As I mentioned in my previous post, I’ve been a harsh critic of Obama’s leadership or lack of it since he took office, not because I supported Clinton (which I did but I got over it), but as someone who understands the responsibilities of a chief executive to create meaning, articulate a vision, and put forth an agenda for people to work from. From the time he was elected until now, his vision kept shrinking rather than expanding and his penchant for appeasing even the unappeasable has been nothing short of maddening.
That unwillingness to put a stake in the agenda ground left the Democrats in Congress adrift. The result has been that even when Obama scored accomplishments such as heath reform, it never felt like a victory. Because it was never clean cut, never a righteous fight.
But I have to say he knocked it out of the ballpark tonight in his State of the Union Address (full text here). His energetic delivery, piquant story telling, and frequent appeals to the highest American values made me remember the Obama I voted for in 2008 and thought had disappeared entirely.
It was brilliant to start and end with foreign policy and homage to the military, whose selflessness and teamwork contrast so sharply with the circular firing squad that is Congress. “Imagine what we could achieve if we all had the selflessness of the troops.”
Best line of the speech IMHO: **Fight obstruction with action.**
Where have you been these last three years, Mr. President? Welcome back.
It was so smart (albeit a little smoke and mirrors) to connect the multiple wars people are so tired of with the post WW II economic boom and the rise of the middle class. Now, there is HOPE. “The defining issue of our time is how to keep that dream alive.” “Fair shot, fair share, everyone play by rules.” “Reclaim American values.” He took the mantle personally by talking about his own grandfather’s military service and using the GI Bill to get an education afterward.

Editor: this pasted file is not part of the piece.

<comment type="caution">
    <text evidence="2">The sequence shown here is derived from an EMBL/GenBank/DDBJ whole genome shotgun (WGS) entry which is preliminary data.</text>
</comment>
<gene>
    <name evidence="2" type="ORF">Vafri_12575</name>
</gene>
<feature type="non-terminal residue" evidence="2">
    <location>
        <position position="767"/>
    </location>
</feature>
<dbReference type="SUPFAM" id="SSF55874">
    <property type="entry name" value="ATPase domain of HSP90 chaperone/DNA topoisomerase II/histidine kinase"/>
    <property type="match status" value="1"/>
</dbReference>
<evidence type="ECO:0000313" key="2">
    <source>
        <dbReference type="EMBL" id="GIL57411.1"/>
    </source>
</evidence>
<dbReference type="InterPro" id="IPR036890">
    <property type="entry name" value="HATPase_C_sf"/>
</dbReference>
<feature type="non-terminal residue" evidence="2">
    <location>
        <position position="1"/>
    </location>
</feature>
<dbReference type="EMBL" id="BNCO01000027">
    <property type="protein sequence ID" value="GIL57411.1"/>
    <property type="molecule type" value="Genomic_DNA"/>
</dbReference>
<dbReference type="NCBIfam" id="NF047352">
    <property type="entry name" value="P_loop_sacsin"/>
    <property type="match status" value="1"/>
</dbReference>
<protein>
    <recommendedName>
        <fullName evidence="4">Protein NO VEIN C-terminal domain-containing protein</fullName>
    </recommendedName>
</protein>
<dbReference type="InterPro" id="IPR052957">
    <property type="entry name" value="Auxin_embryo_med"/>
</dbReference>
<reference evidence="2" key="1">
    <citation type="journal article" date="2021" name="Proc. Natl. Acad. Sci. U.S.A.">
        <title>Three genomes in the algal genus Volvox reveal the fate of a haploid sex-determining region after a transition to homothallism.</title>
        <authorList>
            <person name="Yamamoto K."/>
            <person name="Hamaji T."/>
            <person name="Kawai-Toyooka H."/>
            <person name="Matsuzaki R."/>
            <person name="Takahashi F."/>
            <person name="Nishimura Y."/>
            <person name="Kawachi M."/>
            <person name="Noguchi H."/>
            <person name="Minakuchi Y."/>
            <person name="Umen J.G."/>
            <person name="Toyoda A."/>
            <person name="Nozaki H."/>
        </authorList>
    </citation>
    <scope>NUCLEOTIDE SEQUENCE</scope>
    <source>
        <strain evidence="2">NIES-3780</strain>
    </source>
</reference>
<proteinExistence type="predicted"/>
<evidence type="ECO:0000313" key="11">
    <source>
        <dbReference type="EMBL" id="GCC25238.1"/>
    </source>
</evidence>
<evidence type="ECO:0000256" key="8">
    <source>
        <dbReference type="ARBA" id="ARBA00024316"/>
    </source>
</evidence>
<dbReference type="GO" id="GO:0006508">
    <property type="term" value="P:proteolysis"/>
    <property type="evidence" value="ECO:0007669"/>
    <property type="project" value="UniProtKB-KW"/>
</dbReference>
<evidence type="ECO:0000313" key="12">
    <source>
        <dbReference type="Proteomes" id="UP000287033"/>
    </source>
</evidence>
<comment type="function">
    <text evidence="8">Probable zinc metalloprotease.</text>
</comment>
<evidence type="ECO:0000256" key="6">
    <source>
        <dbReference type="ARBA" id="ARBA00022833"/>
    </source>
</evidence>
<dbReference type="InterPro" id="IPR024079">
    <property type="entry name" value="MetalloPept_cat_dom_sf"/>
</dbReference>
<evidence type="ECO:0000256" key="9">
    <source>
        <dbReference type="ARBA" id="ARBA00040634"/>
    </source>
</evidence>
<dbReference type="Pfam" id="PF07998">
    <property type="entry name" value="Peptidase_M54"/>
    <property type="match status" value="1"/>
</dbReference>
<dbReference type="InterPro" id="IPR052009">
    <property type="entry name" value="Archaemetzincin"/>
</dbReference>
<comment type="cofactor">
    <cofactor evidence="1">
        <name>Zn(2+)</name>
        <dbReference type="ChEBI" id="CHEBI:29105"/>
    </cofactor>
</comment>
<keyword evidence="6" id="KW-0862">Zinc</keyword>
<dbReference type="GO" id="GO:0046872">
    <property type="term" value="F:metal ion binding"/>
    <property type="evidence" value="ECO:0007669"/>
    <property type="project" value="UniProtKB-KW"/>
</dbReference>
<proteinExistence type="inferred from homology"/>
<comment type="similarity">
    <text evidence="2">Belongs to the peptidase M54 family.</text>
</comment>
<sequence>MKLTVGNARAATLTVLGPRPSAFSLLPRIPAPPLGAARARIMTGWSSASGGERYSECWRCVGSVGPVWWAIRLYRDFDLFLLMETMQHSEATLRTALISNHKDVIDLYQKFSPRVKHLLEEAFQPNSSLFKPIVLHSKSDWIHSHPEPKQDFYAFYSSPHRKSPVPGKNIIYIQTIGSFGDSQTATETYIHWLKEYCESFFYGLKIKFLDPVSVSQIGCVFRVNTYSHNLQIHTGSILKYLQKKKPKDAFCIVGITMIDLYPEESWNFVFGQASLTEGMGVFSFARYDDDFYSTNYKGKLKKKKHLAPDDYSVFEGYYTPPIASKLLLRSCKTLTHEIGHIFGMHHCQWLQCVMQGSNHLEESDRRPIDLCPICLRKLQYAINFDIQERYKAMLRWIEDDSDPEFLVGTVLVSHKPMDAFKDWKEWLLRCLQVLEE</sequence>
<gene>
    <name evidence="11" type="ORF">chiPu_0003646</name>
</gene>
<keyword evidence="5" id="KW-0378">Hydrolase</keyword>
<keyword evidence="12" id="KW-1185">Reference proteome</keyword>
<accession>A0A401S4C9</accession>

I couldn’t help thinking how darn lucky Obama is that Hillary Clinton is such a team player. So many of these foreign policy victories were hers. He did acknowledge that though she had been his primary opponent, as Secretary of State, she was in the room when the decision to go for Bin Ladin was made. (I try not to be like the sexist media and comment on female politicians’ looks, but it was great to see her looking radiantly, authentically Hillary, with her longer hair and the return of her much-maligned headband.)
Segue to taking credit for creating 3million–or was it 4?–jobs after Bush lost so many. And for protecting consumers after the big bad banks screwed them. And for saving GM, which has shown once again that the American workers are the best. He touched the heart of every businessman, who has probably read the classic business book, Built to Last.
Did he read my blogpost? He did what I asked him to do–emphasize expanding jobs in the sectors that heavily employ women, in myriad ways. Lauding teachers, expanding community colleges, and on.